ANALYSIS: In its strongest move yet on gay marriage, voters are set to back allowing same-sex couples to wed in Switzerland.
Although Switzerland has long had what is called “civil unions” for same-sex couples – in which most family laws can be set aside and couples receive joint taxation – being able to marry will allow the couple to receive automatic medical coverage, inherit each other’s belongings and file joint tax returns.
If the measure is approved, it will be the first country to legalize same-sex marriage.
Allowing same-sex couples to marry will bring more recognition to the relationships, but some Christian groups say that just isn’t fair.
Christian groups estimate that more than 1,000 couples have been married in Switzerland since 1950, but say that some who say their unions were real but that others weren’t is bad for families.
“If you get married, you get rights. Is it very fair that those who’ve already been married could use their right?” said Marcus Biedermann, from the Swiss Christian Democrats.
The polls say 59 percent of Swiss are opposed to the measure. For opponents, many are worried what it could mean for Swiss families.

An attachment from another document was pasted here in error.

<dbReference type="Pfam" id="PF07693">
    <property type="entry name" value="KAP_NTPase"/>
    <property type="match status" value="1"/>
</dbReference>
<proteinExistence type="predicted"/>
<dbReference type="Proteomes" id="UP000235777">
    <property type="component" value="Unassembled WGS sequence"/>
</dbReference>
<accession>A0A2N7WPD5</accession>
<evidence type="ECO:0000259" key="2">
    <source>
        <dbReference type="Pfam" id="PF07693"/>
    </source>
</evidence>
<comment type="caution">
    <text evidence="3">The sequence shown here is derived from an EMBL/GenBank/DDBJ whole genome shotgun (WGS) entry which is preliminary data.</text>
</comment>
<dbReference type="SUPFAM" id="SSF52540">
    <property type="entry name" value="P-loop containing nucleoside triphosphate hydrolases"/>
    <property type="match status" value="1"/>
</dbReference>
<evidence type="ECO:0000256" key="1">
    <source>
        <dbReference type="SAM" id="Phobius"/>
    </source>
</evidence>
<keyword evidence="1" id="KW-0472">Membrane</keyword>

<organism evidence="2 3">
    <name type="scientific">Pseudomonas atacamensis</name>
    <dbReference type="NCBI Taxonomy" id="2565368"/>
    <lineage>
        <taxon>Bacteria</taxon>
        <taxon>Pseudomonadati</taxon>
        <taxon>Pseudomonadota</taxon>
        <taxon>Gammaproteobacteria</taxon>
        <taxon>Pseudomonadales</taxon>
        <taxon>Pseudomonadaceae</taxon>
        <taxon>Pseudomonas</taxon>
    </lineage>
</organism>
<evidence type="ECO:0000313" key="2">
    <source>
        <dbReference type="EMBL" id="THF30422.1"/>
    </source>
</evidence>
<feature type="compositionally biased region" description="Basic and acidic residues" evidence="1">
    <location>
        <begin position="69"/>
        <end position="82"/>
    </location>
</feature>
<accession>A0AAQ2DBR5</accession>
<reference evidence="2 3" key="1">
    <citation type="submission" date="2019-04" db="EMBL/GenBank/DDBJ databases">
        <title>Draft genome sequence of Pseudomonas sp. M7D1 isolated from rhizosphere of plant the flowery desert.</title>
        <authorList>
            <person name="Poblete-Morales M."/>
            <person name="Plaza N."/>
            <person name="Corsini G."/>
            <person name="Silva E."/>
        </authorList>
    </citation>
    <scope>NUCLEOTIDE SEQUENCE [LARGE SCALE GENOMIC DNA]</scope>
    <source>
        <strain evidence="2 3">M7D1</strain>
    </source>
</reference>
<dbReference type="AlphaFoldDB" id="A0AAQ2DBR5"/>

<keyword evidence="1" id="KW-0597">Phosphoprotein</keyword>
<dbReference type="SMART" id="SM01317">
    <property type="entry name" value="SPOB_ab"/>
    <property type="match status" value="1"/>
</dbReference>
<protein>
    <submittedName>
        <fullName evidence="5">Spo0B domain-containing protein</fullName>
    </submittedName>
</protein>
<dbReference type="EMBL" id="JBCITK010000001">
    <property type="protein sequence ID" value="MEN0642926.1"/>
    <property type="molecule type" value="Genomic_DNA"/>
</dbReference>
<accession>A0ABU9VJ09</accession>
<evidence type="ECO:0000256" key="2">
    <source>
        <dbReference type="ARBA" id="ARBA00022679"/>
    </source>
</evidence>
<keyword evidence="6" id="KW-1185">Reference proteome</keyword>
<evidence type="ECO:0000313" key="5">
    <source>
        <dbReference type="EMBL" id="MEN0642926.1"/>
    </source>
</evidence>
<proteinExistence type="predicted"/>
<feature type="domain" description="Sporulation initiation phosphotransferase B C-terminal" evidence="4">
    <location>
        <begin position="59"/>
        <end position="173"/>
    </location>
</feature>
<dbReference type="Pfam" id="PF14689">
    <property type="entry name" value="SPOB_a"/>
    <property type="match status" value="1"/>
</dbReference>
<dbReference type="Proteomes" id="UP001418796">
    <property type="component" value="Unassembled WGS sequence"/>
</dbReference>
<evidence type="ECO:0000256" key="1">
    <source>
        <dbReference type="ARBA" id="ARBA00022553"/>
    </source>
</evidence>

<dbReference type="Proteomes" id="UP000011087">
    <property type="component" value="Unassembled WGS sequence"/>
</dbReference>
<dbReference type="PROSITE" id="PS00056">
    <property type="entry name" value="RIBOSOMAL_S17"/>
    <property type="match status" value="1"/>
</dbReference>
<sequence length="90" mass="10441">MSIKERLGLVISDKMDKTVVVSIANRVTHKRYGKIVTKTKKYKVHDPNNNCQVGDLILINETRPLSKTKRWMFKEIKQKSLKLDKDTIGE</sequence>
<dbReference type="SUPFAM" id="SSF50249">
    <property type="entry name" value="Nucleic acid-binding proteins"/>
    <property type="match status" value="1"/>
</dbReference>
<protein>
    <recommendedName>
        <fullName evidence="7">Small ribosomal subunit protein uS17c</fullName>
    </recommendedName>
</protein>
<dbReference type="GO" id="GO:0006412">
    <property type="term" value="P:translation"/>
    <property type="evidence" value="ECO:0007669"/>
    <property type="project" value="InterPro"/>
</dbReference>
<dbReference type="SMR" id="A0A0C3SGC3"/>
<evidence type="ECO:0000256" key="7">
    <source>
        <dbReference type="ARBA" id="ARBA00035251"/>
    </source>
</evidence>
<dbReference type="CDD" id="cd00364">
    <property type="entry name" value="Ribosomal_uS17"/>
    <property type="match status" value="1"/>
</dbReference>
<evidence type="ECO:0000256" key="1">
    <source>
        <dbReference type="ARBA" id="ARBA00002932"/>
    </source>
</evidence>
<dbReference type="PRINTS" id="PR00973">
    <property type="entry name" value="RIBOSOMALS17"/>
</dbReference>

“If you have lots of people who live with two women, who benefit economically because of the fact they can share expenses, they become an integrated part of the family,” said Hans Paul Ungefuhrer, a representative of the Green Party.
But supporters of gay marriage say it allows them to have a real relationship and love each other.
“Many people don’t want to think like that, in that situation of discrimination. They don’t want to think that marriage means that there are consequences to it,” said Irina, from the Swiss Society for the Aids Prevention.
Supporters of the measure, including Finance Minister Ueli Maurer, say it would offer legal security to more than 24,000 same-sex couples, including more than one in 10 widowers and one in 10 widowers.
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